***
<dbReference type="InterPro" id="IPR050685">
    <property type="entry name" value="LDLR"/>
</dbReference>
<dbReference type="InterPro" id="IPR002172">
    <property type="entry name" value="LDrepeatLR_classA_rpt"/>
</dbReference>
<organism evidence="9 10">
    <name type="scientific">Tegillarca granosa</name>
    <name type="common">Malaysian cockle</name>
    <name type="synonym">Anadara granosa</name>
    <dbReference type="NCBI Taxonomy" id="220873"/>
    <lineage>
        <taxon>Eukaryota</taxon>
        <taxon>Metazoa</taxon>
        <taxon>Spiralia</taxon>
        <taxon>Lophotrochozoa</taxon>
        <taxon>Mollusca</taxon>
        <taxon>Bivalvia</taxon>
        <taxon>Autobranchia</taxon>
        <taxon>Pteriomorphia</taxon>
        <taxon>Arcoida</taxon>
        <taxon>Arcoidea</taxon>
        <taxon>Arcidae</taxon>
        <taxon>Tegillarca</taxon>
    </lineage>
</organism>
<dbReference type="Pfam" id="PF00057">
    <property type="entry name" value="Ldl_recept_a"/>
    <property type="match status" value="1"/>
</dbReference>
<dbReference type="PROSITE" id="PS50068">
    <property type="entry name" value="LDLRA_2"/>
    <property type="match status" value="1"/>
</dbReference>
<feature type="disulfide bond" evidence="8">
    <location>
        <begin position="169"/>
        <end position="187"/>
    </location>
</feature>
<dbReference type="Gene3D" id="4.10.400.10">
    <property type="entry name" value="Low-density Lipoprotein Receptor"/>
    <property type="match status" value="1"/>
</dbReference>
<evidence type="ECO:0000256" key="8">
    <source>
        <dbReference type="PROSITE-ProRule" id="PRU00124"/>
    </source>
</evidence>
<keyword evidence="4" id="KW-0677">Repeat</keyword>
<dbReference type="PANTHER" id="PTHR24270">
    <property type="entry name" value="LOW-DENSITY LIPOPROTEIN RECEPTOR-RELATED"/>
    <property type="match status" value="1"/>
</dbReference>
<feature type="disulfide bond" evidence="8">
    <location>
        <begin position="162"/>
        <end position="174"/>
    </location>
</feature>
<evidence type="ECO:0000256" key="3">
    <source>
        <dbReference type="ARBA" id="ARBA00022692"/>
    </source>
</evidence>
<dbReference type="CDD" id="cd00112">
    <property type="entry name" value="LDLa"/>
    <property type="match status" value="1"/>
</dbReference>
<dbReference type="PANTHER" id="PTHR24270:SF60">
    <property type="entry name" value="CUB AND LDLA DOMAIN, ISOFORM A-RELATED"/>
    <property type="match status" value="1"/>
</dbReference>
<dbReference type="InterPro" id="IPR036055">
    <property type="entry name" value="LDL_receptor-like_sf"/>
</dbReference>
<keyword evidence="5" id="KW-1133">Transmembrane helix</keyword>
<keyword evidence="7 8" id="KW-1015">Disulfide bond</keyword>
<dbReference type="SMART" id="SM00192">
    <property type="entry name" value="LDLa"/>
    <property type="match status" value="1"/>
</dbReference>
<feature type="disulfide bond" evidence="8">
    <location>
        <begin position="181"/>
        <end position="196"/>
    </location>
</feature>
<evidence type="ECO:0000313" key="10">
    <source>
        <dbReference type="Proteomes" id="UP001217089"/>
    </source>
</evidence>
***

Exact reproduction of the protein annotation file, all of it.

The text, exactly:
<dbReference type="InterPro" id="IPR050685">
    <property type="entry name" value="LDLR"/>
</dbReference>
<dbReference type="InterPro" id="IPR002172">
    <property type="entry name" value="LDrepeatLR_classA_rpt"/>
</dbReference>
<organism evidence="9 10">
    <name type="scientific">Tegillarca granosa</name>
    <name type="common">Malaysian cockle</name>
    <name type="synonym">Anadara granosa</name>
    <dbReference type="NCBI Taxonomy" id="220873"/>
    <lineage>
        <taxon>Eukaryota</taxon>
        <taxon>Metazoa</taxon>
        <taxon>Spiralia</taxon>
        <taxon>Lophotrochozoa</taxon>
        <taxon>Mollusca</taxon>
        <taxon>Bivalvia</taxon>
        <taxon>Autobranchia</taxon>
        <taxon>Pteriomorphia</taxon>
        <taxon>Arcoida</taxon>
        <taxon>Arcoidea</taxon>
        <taxon>Arcidae</taxon>
        <taxon>Tegillarca</taxon>
    </lineage>
</organism>
<dbReference type="Pfam" id="PF00057">
    <property type="entry name" value="Ldl_recept_a"/>
    <property type="match status" value="1"/>
</dbReference>
<dbReference type="PROSITE" id="PS50068">
    <property type="entry name" value="LDLRA_2"/>
    <property type="match status" value="1"/>
</dbReference>
<feature type="disulfide bond" evidence="8">
    <location>
        <begin position="169"/>
        <end position="187"/>
    </location>
</feature>
<dbReference type="Gene3D" id="4.10.400.10">
    <property type="entry name" value="Low-density Lipoprotein Receptor"/>
    <property type="match status" value="1"/>
</dbReference>
<evidence type="ECO:0000256" key="8">
    <source>
        <dbReference type="PROSITE-ProRule" id="PRU00124"/>
    </source>
</evidence>
<keyword evidence="4" id="KW-0677">Repeat</keyword>
<dbReference type="PANTHER" id="PTHR24270">
    <property type="entry name" value="LOW-DENSITY LIPOPROTEIN RECEPTOR-RELATED"/>
    <property type="match status" value="1"/>
</dbReference>
<feature type="disulfide bond" evidence="8">
    <location>
        <begin position="162"/>
        <end position="174"/>
    </location>
</feature>
<evidence type="ECO:0000256" key="3">
    <source>
        <dbReference type="ARBA" id="ARBA00022692"/>
    </source>
</evidence>
<dbReference type="CDD" id="cd00112">
    <property type="entry name" value="LDLa"/>
    <property type="match status" value="1"/>
</dbReference>
<dbReference type="PANTHER" id="PTHR24270:SF60">
    <property type="entry name" value="CUB AND LDLA DOMAIN, ISOFORM A-RELATED"/>
    <property type="match status" value="1"/>
</dbReference>
<dbReference type="InterPro" id="IPR036055">
    <property type="entry name" value="LDL_receptor-like_sf"/>
</dbReference>
<keyword evidence="5" id="KW-1133">Transmembrane helix</keyword>
<keyword evidence="7 8" id="KW-1015">Disulfide bond</keyword>
<dbReference type="SMART" id="SM00192">
    <property type="entry name" value="LDLa"/>
    <property type="match status" value="1"/>
</dbReference>
<feature type="disulfide bond" evidence="8">
    <location>
        <begin position="181"/>
        <end position="196"/>
    </location>
</feature>
<evidence type="ECO:0000313" key="10">
    <source>
        <dbReference type="Proteomes" id="UP001217089"/>
    </source>
</evidence>